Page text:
But they've dried up pretty quickly as the rest of the proposal has come to light.
They would have to pay an extra 4.6 percent for their state health insurance and most likely will have to pay an extra 1 percent of their salaries into the state retirement fund to help make up for its $13 billion deficit.
Result: Net loss in salary.
That's right. Same work, one more year, more students in classes, fewer colleagues to share the burden, greater expectations, fewer resources for classroom instruction, no advocacy from the state's highest-ranking leaders, no rights to take collective action, and for all of this bounty, state employees and educators will take home less pay.
And this is called a good start.
For lawmakers, maybe. It's an election year. There's a budget surplus of nearly a billion dollars. So throwing public workers a bone looks good, feels good, and gets a little media coverage. It's a great day in South Carolina.
But not so great a start for public employees.
For years, Jo Ellen Dowdy, a high school math teacher in Lexington-Richland 5, considered her job as “secondary income” to her husband, a mortgage broker. But when her husband lost his job during the housing crash, their family of four had to depend on Dowdy’s teacher salary.
A raise would “mean a lot,” she said.
“We’ve made it through, but there were a lot of sacrifices to be made,” she said. “The salary should get to the point where a male can raise his family as a teacher instead of having to look at it as a second salary sort of profession.”
But Carlton Washington, executive director of the S.C. State Employee Association, called the pay increase “disappointing and short-sighted.”
For months, lawmakers have said state employees will have to make sacrifices to help resolve the $13 billion deficit in the state’s retirement fund.
“They have a billion dollars in new money this year, and 2 percent is what they recommend?” Washington said. “A 2 percent raise when employees are 20 percent behind inflation and a 4.5 (percent) increase in health insurance last year and a proposed increase in health insurance this year? That (salary) recommendation just does not represent shared sacrifice.”
The 2 percent increase for teachers would apply to all school district employees. It is possible because lawmakers agreed to give an extra $152 million to education in the state’s fiscal year that starts July 1, bringing the basic amount the state pays school systems for each student up to $2,012 from its current $1,880. Most of that money is dedicated for teacher salaries.
“Every single employee is important to the district. Everybody is needed in their role and everybody should be rewarded,” said state Rep. Kenny Bingham, R-Lexington. “With the retirement issues we are all dealing with, if we don’t provide them some remuneration, we are going to be in trouble.”
Update: We're not going to be in trouble. We're in trouble.
We've laid off educators. We've cut public employee rolls. We've furloughed. We've hiked health care premiums. We've done little else but give away massive corporate tax breaks.
The cupboard's bare; even the mice and cockroaches have vacated for Georgia and North Carolina. Now, Providence has defied our regressive tax policies and delivered an additional billion dollars to the kitchen, and the best our chefs can do is serve up some crumbs -- claiming that the meat and potatoes have to go to pay down old obligations.
Law enforcement issues also weighed on the committee.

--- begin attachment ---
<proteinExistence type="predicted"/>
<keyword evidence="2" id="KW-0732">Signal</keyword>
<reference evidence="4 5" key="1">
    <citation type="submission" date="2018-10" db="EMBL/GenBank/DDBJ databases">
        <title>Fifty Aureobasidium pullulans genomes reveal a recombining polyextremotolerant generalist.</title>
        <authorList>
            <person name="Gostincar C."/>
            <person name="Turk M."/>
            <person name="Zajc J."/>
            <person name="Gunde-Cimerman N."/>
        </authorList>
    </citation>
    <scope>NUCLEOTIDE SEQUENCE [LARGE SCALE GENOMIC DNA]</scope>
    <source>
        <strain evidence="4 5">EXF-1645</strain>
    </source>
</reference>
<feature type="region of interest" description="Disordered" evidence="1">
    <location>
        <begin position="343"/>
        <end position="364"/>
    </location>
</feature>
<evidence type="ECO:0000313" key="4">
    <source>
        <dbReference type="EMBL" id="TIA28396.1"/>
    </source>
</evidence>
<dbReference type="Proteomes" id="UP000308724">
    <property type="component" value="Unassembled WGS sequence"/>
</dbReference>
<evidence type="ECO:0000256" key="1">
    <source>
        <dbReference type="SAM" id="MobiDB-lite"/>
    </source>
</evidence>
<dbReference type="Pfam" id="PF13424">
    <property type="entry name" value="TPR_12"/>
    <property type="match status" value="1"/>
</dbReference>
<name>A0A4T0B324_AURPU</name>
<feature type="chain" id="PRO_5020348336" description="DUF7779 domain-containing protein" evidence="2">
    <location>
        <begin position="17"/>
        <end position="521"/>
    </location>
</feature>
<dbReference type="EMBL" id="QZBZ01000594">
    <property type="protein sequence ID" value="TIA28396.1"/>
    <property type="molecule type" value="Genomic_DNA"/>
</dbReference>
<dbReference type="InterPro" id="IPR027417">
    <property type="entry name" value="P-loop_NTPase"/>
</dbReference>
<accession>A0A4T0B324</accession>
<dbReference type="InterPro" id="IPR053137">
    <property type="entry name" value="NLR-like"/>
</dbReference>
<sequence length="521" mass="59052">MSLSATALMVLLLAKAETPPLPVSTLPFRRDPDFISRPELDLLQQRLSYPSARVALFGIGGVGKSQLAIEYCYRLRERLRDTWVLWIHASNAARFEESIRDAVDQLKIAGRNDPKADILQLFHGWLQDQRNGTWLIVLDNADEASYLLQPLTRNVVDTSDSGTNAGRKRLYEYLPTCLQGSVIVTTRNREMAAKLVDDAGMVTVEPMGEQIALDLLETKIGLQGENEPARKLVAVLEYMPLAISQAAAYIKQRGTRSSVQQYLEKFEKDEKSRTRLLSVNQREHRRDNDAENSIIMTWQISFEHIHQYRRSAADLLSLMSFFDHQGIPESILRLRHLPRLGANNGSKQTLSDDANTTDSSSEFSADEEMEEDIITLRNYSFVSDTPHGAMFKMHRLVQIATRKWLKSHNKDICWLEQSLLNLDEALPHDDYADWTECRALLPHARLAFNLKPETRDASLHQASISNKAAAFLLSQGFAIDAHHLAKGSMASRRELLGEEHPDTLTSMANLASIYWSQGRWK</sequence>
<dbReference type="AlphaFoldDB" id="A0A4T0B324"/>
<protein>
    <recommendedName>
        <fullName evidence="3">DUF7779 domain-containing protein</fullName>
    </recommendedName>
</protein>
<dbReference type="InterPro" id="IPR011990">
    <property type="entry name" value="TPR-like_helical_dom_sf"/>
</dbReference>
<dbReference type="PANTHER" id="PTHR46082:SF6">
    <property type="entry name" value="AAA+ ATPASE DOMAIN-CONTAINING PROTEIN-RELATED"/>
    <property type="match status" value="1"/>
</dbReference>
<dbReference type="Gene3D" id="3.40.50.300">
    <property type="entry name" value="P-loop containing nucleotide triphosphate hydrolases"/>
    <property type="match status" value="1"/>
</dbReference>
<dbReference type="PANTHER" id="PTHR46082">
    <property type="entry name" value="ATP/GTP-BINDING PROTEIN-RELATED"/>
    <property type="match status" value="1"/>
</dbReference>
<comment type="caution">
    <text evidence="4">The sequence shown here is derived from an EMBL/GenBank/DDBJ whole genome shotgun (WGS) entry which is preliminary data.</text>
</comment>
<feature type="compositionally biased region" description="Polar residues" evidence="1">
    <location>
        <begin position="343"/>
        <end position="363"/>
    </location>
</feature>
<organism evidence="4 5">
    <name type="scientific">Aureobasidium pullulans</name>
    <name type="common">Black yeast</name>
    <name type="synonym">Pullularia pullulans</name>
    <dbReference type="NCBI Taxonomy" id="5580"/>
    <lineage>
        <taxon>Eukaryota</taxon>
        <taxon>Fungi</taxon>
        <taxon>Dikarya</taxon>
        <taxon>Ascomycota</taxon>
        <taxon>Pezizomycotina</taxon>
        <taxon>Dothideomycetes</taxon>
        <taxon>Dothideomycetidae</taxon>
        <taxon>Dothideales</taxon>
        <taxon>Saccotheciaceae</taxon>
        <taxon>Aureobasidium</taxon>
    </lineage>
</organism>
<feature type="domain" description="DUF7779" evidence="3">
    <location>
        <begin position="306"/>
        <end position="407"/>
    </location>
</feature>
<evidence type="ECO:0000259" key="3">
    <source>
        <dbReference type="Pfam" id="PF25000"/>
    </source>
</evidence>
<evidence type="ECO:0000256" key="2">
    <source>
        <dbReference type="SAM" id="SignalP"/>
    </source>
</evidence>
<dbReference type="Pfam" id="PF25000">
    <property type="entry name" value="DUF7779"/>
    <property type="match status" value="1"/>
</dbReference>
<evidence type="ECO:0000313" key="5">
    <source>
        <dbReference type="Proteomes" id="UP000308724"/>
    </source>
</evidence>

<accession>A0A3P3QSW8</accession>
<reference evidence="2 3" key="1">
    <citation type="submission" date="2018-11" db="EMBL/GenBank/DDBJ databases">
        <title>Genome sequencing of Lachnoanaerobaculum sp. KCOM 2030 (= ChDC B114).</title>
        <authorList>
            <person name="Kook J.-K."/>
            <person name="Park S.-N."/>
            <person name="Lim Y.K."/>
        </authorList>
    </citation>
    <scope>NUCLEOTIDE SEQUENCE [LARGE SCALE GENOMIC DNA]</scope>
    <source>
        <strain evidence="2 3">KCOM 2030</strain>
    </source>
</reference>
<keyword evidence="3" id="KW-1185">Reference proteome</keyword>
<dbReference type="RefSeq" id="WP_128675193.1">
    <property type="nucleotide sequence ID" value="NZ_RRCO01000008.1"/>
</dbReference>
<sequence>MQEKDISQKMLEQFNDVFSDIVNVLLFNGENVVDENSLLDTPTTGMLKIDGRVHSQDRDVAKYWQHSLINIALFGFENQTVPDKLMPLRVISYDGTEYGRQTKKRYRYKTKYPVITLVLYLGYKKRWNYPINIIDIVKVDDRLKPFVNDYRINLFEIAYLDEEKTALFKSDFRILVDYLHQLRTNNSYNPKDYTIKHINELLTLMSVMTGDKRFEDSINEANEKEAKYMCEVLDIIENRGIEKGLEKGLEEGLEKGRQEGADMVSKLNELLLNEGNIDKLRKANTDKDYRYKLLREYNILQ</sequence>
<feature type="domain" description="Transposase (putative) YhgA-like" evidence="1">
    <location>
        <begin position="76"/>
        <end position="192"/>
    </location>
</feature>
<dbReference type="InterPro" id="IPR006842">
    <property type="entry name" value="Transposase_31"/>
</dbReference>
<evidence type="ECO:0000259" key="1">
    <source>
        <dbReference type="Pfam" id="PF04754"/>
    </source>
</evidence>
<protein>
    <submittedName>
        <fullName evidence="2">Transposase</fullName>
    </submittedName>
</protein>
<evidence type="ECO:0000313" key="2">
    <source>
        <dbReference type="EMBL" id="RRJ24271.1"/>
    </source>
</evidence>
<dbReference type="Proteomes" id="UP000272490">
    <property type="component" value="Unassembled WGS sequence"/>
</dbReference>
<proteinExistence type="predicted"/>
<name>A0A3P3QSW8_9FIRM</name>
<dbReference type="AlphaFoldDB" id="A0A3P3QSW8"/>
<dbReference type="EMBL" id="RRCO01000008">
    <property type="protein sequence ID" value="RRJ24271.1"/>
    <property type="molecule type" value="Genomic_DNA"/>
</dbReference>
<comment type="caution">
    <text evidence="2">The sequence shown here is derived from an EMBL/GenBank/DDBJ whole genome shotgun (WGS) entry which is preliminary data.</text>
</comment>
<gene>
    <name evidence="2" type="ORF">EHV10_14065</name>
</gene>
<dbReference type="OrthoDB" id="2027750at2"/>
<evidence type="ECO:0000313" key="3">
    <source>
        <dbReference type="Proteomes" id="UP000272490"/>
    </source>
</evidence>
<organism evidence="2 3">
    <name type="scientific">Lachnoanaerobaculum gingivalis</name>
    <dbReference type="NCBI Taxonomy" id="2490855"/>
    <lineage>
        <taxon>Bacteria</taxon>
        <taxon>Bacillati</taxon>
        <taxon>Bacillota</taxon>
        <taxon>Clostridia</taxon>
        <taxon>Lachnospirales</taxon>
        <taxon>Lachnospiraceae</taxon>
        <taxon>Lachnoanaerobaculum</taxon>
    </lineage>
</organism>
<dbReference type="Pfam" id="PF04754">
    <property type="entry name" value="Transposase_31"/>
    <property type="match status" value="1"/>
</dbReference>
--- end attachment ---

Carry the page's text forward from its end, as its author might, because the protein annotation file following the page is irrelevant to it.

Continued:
The state Department of Public Safety had requested $4.2 million to hire an additional 56 officers, including 40 new state troopers. It did not get the money. Instead, its workers would get a 3 percent raise in addition to the 2 percent raise for all state employees, for a total of 5 percent. That raise also applies to Class 1 police officers at the Department of Natural Resources and the Department of Probation, Pardon and Parole Services.
“We are losing tenured officers to local governments who are now paying more,” said state Rep. Mike Pitts, R-Laurens, chairman of Ways and Means’ Law Enforcement subcommittee.
That extra 3 percent raise does not apply to officers at the State Law Enforcement Division. Instead, lawmakers gave SLED roughly $2.5 million to hire 45 new SLED agents.
“We had a discussion about that. The bottom line is ... I needed the agents to be able to do the jobs that SLED is supposed to be doing,” SLED Chief Mark Keel said, noting the additional raise only would have applied to the agency’s Class 1 police officers, not its full staff.
Here's a thought. How about restoring all the step increases in public employee compensation that have been frozen for the past two, three, four, five years -- all of them, not just two percent's worth of them. And how about addressing class size by bringing back educators to the classrooms?
And if we've lost so many law enforcement officers, how about slicing off a big chunk of revenue to bring back those folks, too?
What? All of that will mean raising revenues on South Carolina's wealthiest? Assessing taxes on fair market value for those mansions on the golf courses? Maybe even levying a millionaire's tax? A luxury tax?
Well, if that's all it takes, what's the hold-up?
What a blessing it is that God gave South Carolina so many blessed entrepreneurs and wealthy folks who can afford to shed a little excess change to help the rest of us. How godly of them to exhibit the generosity. And how blessed we would be to have lawmakers who take seriously their charges to South Carolinians.
Public employees, I guarantee, would settle for only sufficient blessings to have a little money in their pockets at the end of the month, so maybe they could save a little bit, too. They don't need the mansions of gold and titanic yachts and Humvees; I suspect they'd be happy with finishing out their mortgages, knowing their health care is safe and having a little retirement security.